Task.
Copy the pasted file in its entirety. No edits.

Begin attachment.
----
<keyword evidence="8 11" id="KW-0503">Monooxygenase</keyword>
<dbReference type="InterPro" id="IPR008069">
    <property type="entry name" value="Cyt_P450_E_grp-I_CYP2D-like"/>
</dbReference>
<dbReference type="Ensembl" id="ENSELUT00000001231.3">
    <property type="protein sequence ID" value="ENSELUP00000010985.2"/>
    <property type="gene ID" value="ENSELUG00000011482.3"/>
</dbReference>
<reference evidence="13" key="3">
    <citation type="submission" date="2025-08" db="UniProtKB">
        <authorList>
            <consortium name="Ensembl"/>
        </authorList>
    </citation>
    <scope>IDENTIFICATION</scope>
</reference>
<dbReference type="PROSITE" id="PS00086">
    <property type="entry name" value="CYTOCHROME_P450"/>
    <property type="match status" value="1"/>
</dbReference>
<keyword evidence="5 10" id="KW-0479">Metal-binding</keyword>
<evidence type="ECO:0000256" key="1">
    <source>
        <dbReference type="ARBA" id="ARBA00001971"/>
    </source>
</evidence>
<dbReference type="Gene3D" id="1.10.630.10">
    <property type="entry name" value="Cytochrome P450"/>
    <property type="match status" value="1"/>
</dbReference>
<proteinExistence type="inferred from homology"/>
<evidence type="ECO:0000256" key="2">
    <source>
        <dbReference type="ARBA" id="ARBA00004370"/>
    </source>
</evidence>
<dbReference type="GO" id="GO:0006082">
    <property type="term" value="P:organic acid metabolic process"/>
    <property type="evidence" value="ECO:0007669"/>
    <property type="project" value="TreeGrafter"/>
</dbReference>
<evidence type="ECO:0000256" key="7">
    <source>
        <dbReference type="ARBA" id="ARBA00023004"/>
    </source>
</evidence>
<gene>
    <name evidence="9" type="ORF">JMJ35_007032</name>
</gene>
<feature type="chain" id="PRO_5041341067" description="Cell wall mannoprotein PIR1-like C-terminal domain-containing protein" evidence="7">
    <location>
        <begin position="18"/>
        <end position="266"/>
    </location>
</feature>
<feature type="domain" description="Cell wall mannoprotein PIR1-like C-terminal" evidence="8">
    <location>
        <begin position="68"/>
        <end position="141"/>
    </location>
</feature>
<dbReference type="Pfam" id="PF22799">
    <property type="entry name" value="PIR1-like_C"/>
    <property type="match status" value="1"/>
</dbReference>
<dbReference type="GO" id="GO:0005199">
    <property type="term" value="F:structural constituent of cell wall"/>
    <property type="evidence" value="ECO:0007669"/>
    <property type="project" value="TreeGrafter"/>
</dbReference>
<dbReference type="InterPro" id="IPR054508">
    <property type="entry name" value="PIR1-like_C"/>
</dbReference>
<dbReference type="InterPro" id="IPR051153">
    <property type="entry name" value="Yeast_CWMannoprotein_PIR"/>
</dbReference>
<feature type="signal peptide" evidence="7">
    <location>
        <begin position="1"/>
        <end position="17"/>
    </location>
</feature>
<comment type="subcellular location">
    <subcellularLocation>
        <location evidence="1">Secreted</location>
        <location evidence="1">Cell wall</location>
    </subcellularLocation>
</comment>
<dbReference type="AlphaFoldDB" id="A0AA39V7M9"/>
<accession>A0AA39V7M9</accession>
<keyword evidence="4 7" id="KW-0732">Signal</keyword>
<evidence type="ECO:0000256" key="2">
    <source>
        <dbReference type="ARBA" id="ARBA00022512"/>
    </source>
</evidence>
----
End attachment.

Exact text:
<keyword evidence="8 11" id="KW-0503">Monooxygenase</keyword>
<dbReference type="InterPro" id="IPR008069">
    <property type="entry name" value="Cyt_P450_E_grp-I_CYP2D-like"/>
</dbReference>
<dbReference type="Ensembl" id="ENSELUT00000001231.3">
    <property type="protein sequence ID" value="ENSELUP00000010985.2"/>
    <property type="gene ID" value="ENSELUG00000011482.3"/>
</dbReference>
<reference evidence="13" key="3">
    <citation type="submission" date="2025-08" db="UniProtKB">
        <authorList>
            <consortium name="Ensembl"/>
        </authorList>
    </citation>
    <scope>IDENTIFICATION</scope>
</reference>
<dbReference type="PROSITE" id="PS00086">
    <property type="entry name" value="CYTOCHROME_P450"/>
    <property type="match status" value="1"/>
</dbReference>
<keyword evidence="5 10" id="KW-0479">Metal-binding</keyword>
<evidence type="ECO:0000256" key="1">
    <source>
        <dbReference type="ARBA" id="ARBA00001971"/>
    </source>
</evidence>
<dbReference type="Gene3D" id="1.10.630.10">
    <property type="entry name" value="Cytochrome P450"/>
    <property type="match status" value="1"/>
</dbReference>
<proteinExistence type="inferred from homology"/>
<evidence type="ECO:0000256" key="2">
    <source>
        <dbReference type="ARBA" id="ARBA00004370"/>
    </source>
</evidence>
<dbReference type="GO" id="GO:0006082">
    <property type="term" value="P:organic acid metabolic process"/>
    <property type="evidence" value="ECO:0007669"/>
    <property type="project" value="TreeGrafter"/>
</dbReference>
<evidence type="ECO:0000256" key="7">
    <source>
        <dbReference type="ARBA" id="ARBA00023004"/>
    </source>
</evidence>
<gene>
    <name evidence="9" type="ORF">JMJ35_007032</name>
</gene>
<feature type="chain" id="PRO_5041341067" description="Cell wall mannoprotein PIR1-like C-terminal domain-containing protein" evidence="7">
    <location>
        <begin position="18"/>
        <end position="266"/>
    </location>
</feature>
<feature type="domain" description="Cell wall mannoprotein PIR1-like C-terminal" evidence="8">
    <location>
        <begin position="68"/>
        <end position="141"/>
    </location>
</feature>
<dbReference type="Pfam" id="PF22799">
    <property type="entry name" value="PIR1-like_C"/>
    <property type="match status" value="1"/>
</dbReference>
<dbReference type="GO" id="GO:0005199">
    <property type="term" value="F:structural constituent of cell wall"/>
    <property type="evidence" value="ECO:0007669"/>
    <property type="project" value="TreeGrafter"/>
</dbReference>
<dbReference type="InterPro" id="IPR054508">
    <property type="entry name" value="PIR1-like_C"/>
</dbReference>
<dbReference type="InterPro" id="IPR051153">
    <property type="entry name" value="Yeast_CWMannoprotein_PIR"/>
</dbReference>
<feature type="signal peptide" evidence="7">
    <location>
        <begin position="1"/>
        <end position="17"/>
    </location>
</feature>
<comment type="subcellular location">
    <subcellularLocation>
        <location evidence="1">Secreted</location>
        <location evidence="1">Cell wall</location>
    </subcellularLocation>
</comment>
<dbReference type="AlphaFoldDB" id="A0AA39V7M9"/>
<accession>A0AA39V7M9</accession>
<keyword evidence="4 7" id="KW-0732">Signal</keyword>
<evidence type="ECO:0000256" key="2">
    <source>
        <dbReference type="ARBA" id="ARBA00022512"/>
    </source>
</evidence>